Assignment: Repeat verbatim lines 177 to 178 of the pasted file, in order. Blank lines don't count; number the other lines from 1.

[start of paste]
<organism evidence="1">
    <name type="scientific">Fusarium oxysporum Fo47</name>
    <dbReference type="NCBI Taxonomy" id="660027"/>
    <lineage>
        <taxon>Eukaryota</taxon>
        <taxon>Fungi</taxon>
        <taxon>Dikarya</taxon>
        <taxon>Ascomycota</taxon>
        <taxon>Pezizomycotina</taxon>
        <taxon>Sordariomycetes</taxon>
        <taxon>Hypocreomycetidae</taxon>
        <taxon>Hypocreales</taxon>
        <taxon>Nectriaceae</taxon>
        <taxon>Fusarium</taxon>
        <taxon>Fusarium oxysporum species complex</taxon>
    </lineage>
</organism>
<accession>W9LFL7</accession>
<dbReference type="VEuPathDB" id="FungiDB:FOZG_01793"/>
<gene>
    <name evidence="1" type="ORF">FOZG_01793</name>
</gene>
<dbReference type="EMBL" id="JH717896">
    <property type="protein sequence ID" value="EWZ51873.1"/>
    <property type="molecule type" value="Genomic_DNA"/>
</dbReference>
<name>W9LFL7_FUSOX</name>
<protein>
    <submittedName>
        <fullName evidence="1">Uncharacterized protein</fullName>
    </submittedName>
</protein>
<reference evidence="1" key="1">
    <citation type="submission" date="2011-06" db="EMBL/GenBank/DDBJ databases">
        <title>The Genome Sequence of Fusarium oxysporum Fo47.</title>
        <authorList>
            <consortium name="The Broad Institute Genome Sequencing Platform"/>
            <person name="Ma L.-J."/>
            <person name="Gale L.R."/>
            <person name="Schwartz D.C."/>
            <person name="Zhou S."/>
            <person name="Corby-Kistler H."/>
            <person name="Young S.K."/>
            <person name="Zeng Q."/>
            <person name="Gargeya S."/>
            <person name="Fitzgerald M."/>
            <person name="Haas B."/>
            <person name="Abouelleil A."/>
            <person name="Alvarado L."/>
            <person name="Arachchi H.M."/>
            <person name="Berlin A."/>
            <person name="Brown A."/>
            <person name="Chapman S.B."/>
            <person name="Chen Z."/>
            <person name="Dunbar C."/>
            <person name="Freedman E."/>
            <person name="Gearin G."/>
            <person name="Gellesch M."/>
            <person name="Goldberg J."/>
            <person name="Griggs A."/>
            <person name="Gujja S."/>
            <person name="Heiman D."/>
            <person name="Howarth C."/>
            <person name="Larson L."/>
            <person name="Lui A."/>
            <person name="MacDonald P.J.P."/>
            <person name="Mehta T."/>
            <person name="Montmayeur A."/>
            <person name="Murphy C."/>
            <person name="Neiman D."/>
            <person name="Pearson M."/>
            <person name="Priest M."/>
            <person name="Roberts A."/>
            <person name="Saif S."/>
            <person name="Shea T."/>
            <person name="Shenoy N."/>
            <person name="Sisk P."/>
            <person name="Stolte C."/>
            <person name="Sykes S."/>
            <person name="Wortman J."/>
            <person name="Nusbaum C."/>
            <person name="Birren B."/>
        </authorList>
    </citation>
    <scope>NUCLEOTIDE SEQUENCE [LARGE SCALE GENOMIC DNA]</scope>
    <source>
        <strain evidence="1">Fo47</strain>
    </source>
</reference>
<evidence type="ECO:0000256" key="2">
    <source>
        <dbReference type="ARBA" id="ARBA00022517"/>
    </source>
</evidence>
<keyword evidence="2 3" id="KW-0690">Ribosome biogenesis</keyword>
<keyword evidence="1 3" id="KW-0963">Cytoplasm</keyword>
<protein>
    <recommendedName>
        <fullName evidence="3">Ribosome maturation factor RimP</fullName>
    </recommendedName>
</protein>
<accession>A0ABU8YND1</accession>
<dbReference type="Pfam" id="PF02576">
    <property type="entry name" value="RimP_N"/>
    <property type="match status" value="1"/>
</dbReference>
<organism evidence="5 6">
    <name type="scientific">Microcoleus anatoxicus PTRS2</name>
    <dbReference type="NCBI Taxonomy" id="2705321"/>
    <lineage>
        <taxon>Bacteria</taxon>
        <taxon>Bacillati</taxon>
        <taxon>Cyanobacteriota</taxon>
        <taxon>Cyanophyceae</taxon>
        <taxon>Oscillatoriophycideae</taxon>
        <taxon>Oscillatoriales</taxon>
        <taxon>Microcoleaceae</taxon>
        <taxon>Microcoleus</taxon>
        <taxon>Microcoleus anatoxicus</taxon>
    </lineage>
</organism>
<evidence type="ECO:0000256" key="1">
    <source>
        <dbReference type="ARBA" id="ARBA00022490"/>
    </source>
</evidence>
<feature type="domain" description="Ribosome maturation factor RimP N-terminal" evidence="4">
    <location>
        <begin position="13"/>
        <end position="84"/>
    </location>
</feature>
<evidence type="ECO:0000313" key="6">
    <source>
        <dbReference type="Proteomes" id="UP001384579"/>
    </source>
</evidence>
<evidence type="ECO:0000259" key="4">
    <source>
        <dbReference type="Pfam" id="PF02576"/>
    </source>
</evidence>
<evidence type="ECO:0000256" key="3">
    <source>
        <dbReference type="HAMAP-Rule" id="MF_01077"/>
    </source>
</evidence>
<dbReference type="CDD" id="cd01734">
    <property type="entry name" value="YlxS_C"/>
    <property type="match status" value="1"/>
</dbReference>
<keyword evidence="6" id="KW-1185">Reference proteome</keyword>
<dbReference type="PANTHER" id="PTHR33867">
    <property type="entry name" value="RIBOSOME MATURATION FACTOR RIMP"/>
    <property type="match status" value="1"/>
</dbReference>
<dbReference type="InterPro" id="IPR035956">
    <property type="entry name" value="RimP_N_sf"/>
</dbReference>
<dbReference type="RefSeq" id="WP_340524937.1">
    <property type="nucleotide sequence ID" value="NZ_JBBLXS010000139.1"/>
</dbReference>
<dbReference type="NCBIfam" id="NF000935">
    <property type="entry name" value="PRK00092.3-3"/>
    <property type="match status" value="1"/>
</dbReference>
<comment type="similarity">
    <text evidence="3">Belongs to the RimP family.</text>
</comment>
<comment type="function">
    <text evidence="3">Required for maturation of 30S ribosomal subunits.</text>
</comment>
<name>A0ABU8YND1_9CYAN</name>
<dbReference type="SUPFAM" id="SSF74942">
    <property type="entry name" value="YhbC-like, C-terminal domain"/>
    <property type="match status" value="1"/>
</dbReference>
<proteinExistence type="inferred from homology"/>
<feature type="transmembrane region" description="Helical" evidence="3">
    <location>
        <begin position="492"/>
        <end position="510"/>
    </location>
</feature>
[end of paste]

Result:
</dbReference>
<proteinExistence type="inferred from homology"/>